Speaking in an interview with CNBC, during which presenters mentioned the recent enforcement deals with ICOs Paragon and Airfox, Clayton underlined the need to conduct public token sales with U.S. consumers in line with SEC guidelines.
“We’ve had no ICOs register [with the SEC],” he told reporters, adding:
“To the extent that an ICO is being conducted offshore or pursuant to a private placement exemption, fine; to the extent that you’ve conducted a public offering in an ICO, it’s non-compliant.”
Both the SEC and fellow regulator the Commodity Futures Trading Commission (CFTC) have adopted the perspective that while Bitcoin (BTC) is not considered a security, various ICO tokens are, subject to individual scrutiny.
“I think we’ve been clear that Bitcoin isn’t a security, but many of the ICOs that you see and talk about – they are securities,” Clayton added.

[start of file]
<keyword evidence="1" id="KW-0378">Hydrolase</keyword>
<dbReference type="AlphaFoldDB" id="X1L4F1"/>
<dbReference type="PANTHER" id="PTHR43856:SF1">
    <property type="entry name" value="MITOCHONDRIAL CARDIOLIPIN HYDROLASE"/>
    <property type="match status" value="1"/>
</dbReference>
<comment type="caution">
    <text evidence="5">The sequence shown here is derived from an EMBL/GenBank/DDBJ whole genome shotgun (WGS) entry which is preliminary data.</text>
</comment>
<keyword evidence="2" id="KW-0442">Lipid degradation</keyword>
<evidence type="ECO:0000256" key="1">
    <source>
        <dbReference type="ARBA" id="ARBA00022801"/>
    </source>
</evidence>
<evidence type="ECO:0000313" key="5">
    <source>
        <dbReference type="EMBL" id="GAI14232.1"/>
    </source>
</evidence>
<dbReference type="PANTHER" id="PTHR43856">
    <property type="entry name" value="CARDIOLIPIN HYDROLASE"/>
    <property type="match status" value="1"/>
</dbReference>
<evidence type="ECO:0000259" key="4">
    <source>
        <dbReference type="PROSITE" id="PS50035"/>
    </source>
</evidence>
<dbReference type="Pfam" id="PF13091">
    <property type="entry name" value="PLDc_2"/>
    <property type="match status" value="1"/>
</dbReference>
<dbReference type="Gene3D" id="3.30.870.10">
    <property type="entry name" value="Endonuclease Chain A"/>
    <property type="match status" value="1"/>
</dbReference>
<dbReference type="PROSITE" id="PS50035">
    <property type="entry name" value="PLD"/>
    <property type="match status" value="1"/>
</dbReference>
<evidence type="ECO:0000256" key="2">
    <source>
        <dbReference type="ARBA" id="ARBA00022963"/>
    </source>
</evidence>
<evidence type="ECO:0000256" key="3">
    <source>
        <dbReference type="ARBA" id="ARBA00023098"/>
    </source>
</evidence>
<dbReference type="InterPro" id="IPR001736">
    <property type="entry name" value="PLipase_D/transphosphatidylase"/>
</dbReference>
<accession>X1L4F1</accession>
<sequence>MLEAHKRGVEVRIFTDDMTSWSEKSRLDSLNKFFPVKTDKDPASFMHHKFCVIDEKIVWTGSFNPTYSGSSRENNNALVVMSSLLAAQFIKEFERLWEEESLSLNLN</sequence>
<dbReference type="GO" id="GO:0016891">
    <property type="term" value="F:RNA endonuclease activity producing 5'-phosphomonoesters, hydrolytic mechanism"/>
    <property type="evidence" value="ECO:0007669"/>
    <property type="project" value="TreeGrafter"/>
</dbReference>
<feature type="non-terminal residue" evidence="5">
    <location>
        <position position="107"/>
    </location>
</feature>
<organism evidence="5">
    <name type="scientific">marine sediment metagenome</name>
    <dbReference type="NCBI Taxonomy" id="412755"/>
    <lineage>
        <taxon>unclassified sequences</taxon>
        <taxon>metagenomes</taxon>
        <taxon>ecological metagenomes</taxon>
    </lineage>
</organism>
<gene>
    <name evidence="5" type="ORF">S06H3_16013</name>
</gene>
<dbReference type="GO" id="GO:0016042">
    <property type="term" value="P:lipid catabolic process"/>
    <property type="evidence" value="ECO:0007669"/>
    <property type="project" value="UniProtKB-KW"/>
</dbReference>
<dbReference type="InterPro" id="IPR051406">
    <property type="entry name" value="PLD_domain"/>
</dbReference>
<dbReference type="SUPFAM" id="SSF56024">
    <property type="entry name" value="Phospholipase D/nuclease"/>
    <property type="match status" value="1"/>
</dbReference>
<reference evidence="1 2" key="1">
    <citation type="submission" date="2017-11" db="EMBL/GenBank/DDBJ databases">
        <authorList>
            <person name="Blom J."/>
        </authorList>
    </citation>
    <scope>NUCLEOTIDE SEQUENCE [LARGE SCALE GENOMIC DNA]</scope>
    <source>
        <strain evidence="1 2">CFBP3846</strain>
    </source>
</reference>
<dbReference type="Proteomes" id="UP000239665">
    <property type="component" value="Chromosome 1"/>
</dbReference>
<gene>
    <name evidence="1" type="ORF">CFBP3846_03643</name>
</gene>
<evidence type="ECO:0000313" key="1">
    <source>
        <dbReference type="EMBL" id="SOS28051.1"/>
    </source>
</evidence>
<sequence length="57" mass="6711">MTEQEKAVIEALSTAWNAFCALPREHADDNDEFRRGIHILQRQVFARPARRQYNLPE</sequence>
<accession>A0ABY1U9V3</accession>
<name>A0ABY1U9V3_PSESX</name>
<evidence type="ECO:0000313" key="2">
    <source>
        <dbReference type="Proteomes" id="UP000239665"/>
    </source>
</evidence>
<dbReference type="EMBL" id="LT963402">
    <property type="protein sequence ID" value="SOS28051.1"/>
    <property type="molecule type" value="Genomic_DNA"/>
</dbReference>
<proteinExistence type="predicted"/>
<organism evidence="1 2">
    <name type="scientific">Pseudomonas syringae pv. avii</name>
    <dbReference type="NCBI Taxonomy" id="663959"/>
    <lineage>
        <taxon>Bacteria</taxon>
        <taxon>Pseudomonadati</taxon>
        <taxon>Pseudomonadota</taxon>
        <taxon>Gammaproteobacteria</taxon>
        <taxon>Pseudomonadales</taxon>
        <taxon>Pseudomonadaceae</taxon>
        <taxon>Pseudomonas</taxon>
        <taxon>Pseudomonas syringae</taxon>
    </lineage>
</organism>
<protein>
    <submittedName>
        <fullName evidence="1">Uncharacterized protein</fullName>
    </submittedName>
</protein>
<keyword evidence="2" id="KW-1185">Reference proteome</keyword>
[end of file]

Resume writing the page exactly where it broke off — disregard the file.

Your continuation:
Continuing, the conversation touched on other pertinent issues affecting the cryptocurrency industry this year such as the pending decision on whether to allow Bitcoin exchange-traded funds (ETFs) to launch.
On all topics, Clayton remained tight lipped, repeating aspects of the SEC’s stance already known to the wider community.
“I’m not going to comment on timing or anything like that, but we’ve been clear on some of the issues that are of concern to us,” he said.
Paragon and Airfox, which in 2017 raised around $27 million from their ICOs, must now repay millions of dollars to investors in addition to fines after regulators found them guilty of selling unregistered securities.
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